MA Theses @ UP Asian Center (2013–Onwards)

This section features abstracts and/or PDFs of MA theses done in the Asian Center, University of the Philippines Diliman. This list, under construction, covers research produced from 2013 onwards. View a list of theses from 1963 to 2012

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The Role of Post-1990 Bollywood Films in Identity Formation of Second-Generation Indian Transnationals in Metro Manila

Written by Gilbert Que. Posted in MA Theses @ UP Asian Center (2013–Onwards)

This study explores the impact of post1990 liberalization Bollywood films on the lives of second-generation Indian transnationals in Metro Manila, particularly the role of Bollywood in identity formation of these Indian transnationals. The study uses Bourdieu's three capitals to facilitate the research. These capitals are the economic capital, the social capital, and the cultural capital.

Bollywood, or the mainstream Hindi-language film industry of India, has started tapping on its transnational communities since the 1990s, and non-Indian international audience since the mid-2000 onwards. Because of this, the Bollywood filmmakers have become more conscious in using Bollywood as a carrier of the Indian cultures and traditions. This is done not only to allow the Non-Resident Indians (NRIs) to be reconnected to the Indian motherland, but also to encourage them to invest in India. For the non-Indian audience, this is to change perceptions on India, and attract non-Indians to go to India for tourism or for investments as well.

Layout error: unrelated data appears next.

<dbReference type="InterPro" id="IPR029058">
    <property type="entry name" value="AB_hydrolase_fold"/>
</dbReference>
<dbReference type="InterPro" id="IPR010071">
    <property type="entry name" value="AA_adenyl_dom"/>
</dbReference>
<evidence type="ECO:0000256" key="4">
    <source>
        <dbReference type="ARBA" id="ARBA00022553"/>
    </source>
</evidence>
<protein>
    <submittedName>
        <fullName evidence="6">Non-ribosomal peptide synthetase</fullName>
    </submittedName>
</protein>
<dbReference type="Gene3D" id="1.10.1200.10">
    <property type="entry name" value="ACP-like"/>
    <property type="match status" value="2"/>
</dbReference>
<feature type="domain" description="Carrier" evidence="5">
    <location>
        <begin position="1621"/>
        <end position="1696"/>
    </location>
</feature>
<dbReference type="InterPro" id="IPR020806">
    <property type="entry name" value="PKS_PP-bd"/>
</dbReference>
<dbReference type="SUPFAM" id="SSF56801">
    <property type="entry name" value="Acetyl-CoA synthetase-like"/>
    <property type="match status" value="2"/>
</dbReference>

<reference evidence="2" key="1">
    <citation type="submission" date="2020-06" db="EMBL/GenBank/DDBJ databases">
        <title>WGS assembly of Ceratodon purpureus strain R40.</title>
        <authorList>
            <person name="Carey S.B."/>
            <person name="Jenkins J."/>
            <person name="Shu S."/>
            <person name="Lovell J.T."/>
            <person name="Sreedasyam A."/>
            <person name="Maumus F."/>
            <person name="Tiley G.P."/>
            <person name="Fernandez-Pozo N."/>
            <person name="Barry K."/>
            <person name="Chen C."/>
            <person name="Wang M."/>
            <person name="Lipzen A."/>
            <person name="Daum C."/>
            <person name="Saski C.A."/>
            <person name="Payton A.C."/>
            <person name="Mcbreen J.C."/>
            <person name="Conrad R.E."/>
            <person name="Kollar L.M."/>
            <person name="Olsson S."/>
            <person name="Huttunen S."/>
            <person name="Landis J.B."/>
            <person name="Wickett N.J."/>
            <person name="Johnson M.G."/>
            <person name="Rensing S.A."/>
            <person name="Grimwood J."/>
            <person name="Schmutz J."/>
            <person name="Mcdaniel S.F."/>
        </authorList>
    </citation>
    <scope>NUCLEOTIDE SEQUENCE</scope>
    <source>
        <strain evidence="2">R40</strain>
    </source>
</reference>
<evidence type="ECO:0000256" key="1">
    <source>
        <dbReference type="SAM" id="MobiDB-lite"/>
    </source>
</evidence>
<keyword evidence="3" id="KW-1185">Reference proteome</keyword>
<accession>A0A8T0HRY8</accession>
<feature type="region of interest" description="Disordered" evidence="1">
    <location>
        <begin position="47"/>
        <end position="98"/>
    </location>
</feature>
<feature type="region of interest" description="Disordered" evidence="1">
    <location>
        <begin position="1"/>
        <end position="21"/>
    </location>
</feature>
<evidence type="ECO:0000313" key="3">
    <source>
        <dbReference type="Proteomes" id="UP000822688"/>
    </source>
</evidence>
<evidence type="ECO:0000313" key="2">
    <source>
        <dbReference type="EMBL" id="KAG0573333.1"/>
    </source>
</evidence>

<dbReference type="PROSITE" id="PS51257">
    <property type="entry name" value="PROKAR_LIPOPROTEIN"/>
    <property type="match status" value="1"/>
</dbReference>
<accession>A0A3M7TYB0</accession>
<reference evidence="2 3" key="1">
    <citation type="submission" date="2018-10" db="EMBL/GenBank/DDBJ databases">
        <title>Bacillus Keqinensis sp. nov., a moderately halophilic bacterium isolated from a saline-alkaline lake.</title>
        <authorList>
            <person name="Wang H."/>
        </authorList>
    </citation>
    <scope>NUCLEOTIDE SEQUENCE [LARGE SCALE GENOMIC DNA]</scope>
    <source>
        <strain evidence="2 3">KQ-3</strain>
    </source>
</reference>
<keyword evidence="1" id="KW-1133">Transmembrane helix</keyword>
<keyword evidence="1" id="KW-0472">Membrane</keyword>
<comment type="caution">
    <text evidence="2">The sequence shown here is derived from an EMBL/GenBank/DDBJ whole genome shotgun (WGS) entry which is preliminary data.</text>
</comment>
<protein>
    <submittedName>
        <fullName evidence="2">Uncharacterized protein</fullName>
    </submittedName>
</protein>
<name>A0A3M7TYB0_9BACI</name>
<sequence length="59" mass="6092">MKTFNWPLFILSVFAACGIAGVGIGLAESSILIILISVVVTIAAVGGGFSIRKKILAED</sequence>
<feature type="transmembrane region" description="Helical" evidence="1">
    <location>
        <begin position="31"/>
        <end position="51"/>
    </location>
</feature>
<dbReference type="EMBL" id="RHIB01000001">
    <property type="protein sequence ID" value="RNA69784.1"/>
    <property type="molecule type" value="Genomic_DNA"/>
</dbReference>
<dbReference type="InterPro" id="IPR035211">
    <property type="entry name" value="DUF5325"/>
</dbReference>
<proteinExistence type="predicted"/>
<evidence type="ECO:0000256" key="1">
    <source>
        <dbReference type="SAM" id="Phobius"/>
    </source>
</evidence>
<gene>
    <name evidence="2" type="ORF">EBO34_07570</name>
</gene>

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"Maximizing The Social Life Chances:" A Case Study on the Cross-Border Adaptation of First-Generation Indonesian Migrants in the Municipality of Glan, Sarangani Province

Written by Erika Tadeo. Posted in MA Theses @ UP Asian Center (2013–Onwards)

Recent discourses on migration and diaspora evolved from migrants’ hopes for return to migrants’ finding home outside their homeland. Such inquiries seek to explore life after reaching one’s destination given that migration opens the door for newer possibilities and challenges. These new endeavors trigger the need to adapt and to develop innovative ways to survive— a reality to millions of migrants, refugees, and other individuals dispersed/displaced from their country of origin, including those Sangir Indonesians in southern Mindanao. 

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Illustrating Recovery: Traditional Japanese Art Styles and Modern Graphic Design Styles in the Graphic Design of Tokyo 1964

Written by Clio Tantoco. Posted in MA Theses @ UP Asian Center (2013–Onwards)

The study meticulously interprets the graphic design of the 1964 Tokyo Olympic Games as propaganda motivated by the desire to promote an image of a recovered Japan against negative perceptions and controversies surrounding the country at the time of the first Tokyo Olympic Games. The said study attempts to reconstruct the graphic design of Tokyo 1964's design process by connecting the historical backgrounds and features of the graphic design styles it applied to address socio-political issues and express evidences of Japan's economic recovery during the 1950s to 1960s. This research will show that the synergy of traditional Japanese art styles and modern graphic design styles in the graphic design of Tokyo 1964 was an elaborate graphic design solution that simultaneously denied and obscured issues that unsettled the public and exaggerated the image of a wealthy, peaceful, and recovered Japan. 

Author: Clio Tantoco • Year of Completion: 2016 • Degree: MA in Asian Studies (Northeast Asia, Japan)